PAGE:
Australia State of the Environment Report 2001 (Theme Report)
Prepared by: Dr Jann Williams, RMIT University, Authors
Published by CSIRO on behalf of the Department of the Environment and Heritage, 2001
ISBN 0 643 06749 3
The diversity of living organisms we observe today is the product of billions of years of evolution. This biodiversity is, however, now threatened by humanity. Global trends show that human activities are destroying and degrading a diverse range of ecosystems and result in the extinction of thousands of species annually. Wilson (1992), among other leading commentators, calls this a great spasm of extinction - caused entirely by humans.
Australia has a diverse and often unique environment that represents a priceless heritage that should be a source of pride to all Australians. The Australian government is a signatory to the United Nations CBD, and Australia has a national strategy for safeguarding its biodiversity heritage. Some aspects of the Australian environment were in relatively good condition by international standards (SoE 1996) and the approach to environmental management had international recognition in some areas. The 1996 Report also demonstrated that Australia has some very serious environmental problems, the cumulative consequences of human population growth and distribution, lifestyles, technologies and demands on natural resources over the last 200 years and more. The Report suggested that changes were needed in government policies and programs, corporate practices and personal behaviour.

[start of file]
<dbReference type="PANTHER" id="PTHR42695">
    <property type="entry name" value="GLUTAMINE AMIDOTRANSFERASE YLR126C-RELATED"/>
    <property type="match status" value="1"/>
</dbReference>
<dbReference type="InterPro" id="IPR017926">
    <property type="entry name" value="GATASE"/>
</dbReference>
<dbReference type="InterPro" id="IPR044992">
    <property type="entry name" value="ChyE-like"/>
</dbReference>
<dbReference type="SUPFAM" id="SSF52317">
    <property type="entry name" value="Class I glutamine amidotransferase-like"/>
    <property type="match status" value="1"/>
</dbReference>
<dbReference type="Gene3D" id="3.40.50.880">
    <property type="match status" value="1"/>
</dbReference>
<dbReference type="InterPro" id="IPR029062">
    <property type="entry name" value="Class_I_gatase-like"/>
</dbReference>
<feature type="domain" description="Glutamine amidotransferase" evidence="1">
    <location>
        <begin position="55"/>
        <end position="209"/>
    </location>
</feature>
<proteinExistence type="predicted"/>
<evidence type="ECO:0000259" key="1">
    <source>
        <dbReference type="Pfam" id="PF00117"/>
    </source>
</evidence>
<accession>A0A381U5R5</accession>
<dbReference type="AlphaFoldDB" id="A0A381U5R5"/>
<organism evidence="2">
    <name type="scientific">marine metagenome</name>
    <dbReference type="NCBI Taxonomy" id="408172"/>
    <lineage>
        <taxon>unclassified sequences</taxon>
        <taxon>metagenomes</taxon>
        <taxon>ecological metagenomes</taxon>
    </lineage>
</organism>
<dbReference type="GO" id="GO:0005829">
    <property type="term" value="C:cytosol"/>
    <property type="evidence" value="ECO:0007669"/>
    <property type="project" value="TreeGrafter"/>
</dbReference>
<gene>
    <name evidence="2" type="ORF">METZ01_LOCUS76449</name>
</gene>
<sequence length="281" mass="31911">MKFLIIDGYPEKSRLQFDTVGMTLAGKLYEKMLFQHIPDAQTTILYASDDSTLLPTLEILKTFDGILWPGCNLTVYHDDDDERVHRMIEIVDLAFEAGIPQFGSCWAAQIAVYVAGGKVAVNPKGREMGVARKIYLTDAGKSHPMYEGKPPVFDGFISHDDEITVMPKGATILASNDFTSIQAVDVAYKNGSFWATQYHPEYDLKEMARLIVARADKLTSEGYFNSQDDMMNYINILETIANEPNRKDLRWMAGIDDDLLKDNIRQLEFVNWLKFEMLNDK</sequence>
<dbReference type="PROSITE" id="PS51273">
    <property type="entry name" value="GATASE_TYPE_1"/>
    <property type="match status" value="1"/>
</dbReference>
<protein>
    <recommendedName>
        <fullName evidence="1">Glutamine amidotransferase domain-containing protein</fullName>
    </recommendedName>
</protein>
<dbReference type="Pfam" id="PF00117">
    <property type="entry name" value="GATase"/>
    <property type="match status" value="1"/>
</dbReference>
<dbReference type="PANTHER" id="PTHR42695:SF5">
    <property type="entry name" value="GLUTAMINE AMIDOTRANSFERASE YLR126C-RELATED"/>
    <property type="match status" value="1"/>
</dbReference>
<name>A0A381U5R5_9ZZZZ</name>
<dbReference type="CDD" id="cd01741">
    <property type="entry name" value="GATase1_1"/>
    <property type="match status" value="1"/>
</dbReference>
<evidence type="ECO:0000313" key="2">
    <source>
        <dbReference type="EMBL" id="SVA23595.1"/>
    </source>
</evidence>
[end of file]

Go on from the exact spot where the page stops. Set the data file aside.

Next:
The estimated population of Australia when Europeans arrived varies greatly, from 300 000 to 1.5 million. Seventy years later, the European population had reached one million. By 2001, the total population approaches 20 million. These citizens and their governments, industry and community organisations have responsibility for Australia's biodiversity.
Progress towards sustainability is difficult, if not impossible, without adequate and accessible information about the environment. State of the Environment (SoE) reporting can be a powerful tool for providing this information - to the public, industry, non-government organisations (NGOs) and all levels of government. As such, SoE reporting is being embraced at the local, regional, state and national levels. It allows regular reports on agreed sets of indicators of changes and trends in environmental conditions, in much the same way as well-accepted economic indicators are used to report on the state of the economy. It describes the effects of human activities on the environment, and their implications for human health and economic wellbeing. It also provides an opportunity to monitor the performance of government policies against actual outcomes. Thus, SoE reporting can act as a report card on the condition of the environment and natural resource stocks.
For the 2001 national SoE Report, a suite of agreed biodiversity indicators have been developed (Saunders et al. 1998) and these are used to describe and evaluate conditions and trends in biodiversity (see Biodiversity status, trends and indicators).